For complete details on the WOSB program, please read: http://gtpac.org/2011/05/heres-how-to-upload-documentation-to-sbas-wosb-repository/
•The Small Business Administration gave the government a B grade for its attempts to reach small-business contracting goals, including the annual 23 percent overall goal, an agency official said June 23.
The government awarded 22.7 percent of its contracting dollars to small companies in fiscal 2010, compared to 21.9 percent the previous year. It awarded $97.9 billion to small businesses in 2010, compared with $96.8 billion in 2009, a $1.1 billion increase.
The B grade means that the government met 90 percent to 99 percent of its goals for the year.
In 2010, the government improved in four of the five categories of small businesses compared to SBA’s previous score card. There were increases in contract dollars and performance against statutory goals, except in the Historically Underutilized Business Zone (HUBZone) category.
Small disadvantaged businesses received $34.4 billion, or 8 percent of contracting dollars. The government surpassed the 5 percent goal for the category, as it did in 2009.
Woman-owned small businesses received $17.5 billion, or 4 percent of contracting dollars, in 2010. It was less than a point short of the 5 percent annual goal. In 2009, such companies received 3.7 percent of contracting dollars.
Small businesses owned by service-disabled veterans received $10.8 billion, or 2.5 percent of contracting dollars. The government was 0.5 percent below the 3 percent goal for such companies, although the percentage increased from just under 2 percent in 2009.
The HUBZone small-business category was the only one to experience a decline in 2010. Such companies received $11.97 billion, or 2.77 percent of contracting dollars. The goal is 3 percent. In 2009, the government had awarded HUBZone businesses $12.41 billion, or 2.81 percent of contracting dollars.
Joe Jordan, associate administrator of government contracting and business development at SBA, said the parity issue played a part in the HUBZone decrease.
Last year, Congress settled a disagreement among the administration, lawmakers, the U.S. Court of Federal Claims and the Government Accountability Office about whether agencies are required to offer small-business set-aside contracts to HUBZone companies first. The debate was over the word “shall” in the law. In legislation passed toward the end of the year, Congress replaced the word with “may,” clearing up any confusion about the equality of small-business categories. Read more about the debate.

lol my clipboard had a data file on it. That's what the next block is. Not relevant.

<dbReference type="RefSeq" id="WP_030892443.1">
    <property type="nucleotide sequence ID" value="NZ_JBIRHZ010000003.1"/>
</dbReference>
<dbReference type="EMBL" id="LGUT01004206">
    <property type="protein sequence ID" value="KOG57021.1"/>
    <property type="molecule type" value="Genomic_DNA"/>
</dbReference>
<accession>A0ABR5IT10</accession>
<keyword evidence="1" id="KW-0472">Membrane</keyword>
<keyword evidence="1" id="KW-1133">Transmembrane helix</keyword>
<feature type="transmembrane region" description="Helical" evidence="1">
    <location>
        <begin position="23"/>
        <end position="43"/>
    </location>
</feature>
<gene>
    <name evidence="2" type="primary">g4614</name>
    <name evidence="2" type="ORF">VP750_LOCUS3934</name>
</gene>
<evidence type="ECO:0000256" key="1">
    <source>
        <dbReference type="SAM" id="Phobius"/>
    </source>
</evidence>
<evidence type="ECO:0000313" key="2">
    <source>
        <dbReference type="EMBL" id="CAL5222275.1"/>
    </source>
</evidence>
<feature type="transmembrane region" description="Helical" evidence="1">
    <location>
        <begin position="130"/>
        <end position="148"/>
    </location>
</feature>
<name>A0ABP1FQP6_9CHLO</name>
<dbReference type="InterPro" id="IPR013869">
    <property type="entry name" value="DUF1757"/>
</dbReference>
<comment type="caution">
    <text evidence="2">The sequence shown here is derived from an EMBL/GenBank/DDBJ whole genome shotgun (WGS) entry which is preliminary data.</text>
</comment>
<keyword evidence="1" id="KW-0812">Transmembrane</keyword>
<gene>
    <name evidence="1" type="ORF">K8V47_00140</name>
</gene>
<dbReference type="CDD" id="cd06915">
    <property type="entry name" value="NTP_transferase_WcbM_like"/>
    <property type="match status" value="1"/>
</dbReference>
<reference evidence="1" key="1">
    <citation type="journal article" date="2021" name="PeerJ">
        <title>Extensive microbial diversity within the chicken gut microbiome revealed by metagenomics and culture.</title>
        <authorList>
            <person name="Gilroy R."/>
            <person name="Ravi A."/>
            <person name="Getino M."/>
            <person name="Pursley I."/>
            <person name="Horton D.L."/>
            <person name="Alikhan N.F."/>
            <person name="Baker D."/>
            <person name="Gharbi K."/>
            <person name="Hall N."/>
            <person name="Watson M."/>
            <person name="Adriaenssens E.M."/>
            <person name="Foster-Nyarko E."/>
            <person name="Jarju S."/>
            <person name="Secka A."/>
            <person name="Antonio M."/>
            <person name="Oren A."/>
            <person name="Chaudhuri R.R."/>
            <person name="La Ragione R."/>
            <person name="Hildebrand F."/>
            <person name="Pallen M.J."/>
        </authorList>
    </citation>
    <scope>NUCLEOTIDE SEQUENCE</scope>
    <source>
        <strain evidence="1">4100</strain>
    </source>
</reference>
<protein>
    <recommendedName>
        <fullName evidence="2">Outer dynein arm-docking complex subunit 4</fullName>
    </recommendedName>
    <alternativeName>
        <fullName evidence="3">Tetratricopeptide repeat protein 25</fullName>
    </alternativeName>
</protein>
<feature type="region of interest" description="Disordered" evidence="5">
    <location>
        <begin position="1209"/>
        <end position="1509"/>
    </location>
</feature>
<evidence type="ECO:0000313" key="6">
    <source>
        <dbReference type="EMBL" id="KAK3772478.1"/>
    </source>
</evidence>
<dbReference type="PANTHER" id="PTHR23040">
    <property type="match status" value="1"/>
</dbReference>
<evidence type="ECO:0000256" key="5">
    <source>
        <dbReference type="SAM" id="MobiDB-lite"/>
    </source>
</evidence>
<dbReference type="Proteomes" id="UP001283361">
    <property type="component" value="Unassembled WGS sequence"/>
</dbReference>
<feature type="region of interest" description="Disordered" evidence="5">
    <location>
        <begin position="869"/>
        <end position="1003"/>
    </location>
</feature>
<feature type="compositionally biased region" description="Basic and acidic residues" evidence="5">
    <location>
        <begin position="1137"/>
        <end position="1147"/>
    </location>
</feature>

“I think the confusion around parity during 2010 had some contracting officers skittish around HUBZones and what they should and should not do,” Jordan said. “And that’s why it’s so great that parity is now the law of the land. There is no more confusion.”
About the Author: Matthew Weigelt is acquisition editor for Federal Computer Week – June 24, 2011 at http://washingtontechnology.com/articles/2011/06/24/sba-small-business-score-card-2010.aspx?s=wtdaily_270611
Danya Chandler plans to add employees and floor space to her Springbor, OHo engineering and manufacturing business in anticipation of winning a slice of $2.5 billion in additional contracts the federal government wants to award to small, women-owned businesses.
A Small Business Administration (SBA) program unveiled in April — more than a decade after its creation by Congress — aims to award 5 percent of all federal contracts to companies such as Chandler’s Connective Design Inc., which currently employs 10 workers in a business park just south of the new Austin Boulevard Interchange at Interstate 75.
While excited at the prospects, Chandler said she has conflicting feelings about qualifying for minority set-asides offered to women by the federal government after 20 years struggling for a level playing field in a male-dominated industry.
About 7.8 million of 27.1 million American firms are owned by women, and women-owned businesses generated $1.2 billion of $30.2 billion in total sales
those firms recorded in 2008, according to the latest U.S. Census data available.
Congress passed the law establishing the new set-aside programs for small, women-owned businesses in 2000.
More than a decade later, the program took effect April 1 after it was added to federal acquisition regulations.
“It was a priority for the Obama administration to implement this program and make it effective,” said Michele Chang, SBA’s senior adviser for the Office of
Government Contracting and Business Development. “Federal contracts can provide women-owned small businesses with the oxygen they need to take their business to the next level.”
Now SBA is conducting outreach programs with the hope of having companies certified and ready to compete for federal contracts in the third quarter of
this year “when the largest percent of small business contracts are awarded,” according to an SBA fact sheet.
Last year, the federal government awarded about $400 billion in contracts. Under the new program, up to 5 percent, or about $20 billion, in contracts will be set aside for small, women-owned businesses — about $2.5 billion more than were awarded to small, women-owned businesses in 2010, according to SBA.
To be certified for the program as a women-owned small business, or WOSB, companies must be at least 51 percent owned, controlled and primarily managed by one or more female U.S. citizens. Additional funds are available for “economically disadvantaged” companies in which the principals net worth is less than $750,000.
“Now we find out we’re disadvantaged,” Chandler said. “It’s kind of a sore spot.”
Small, women-owned businesses “weren’t getting their cut” of federal contracts, Chandler added. Started in a Miamisburg basement in 1991, Connective
Design Inc. is one of about 250,000 small, women-owned businesses in Ohio.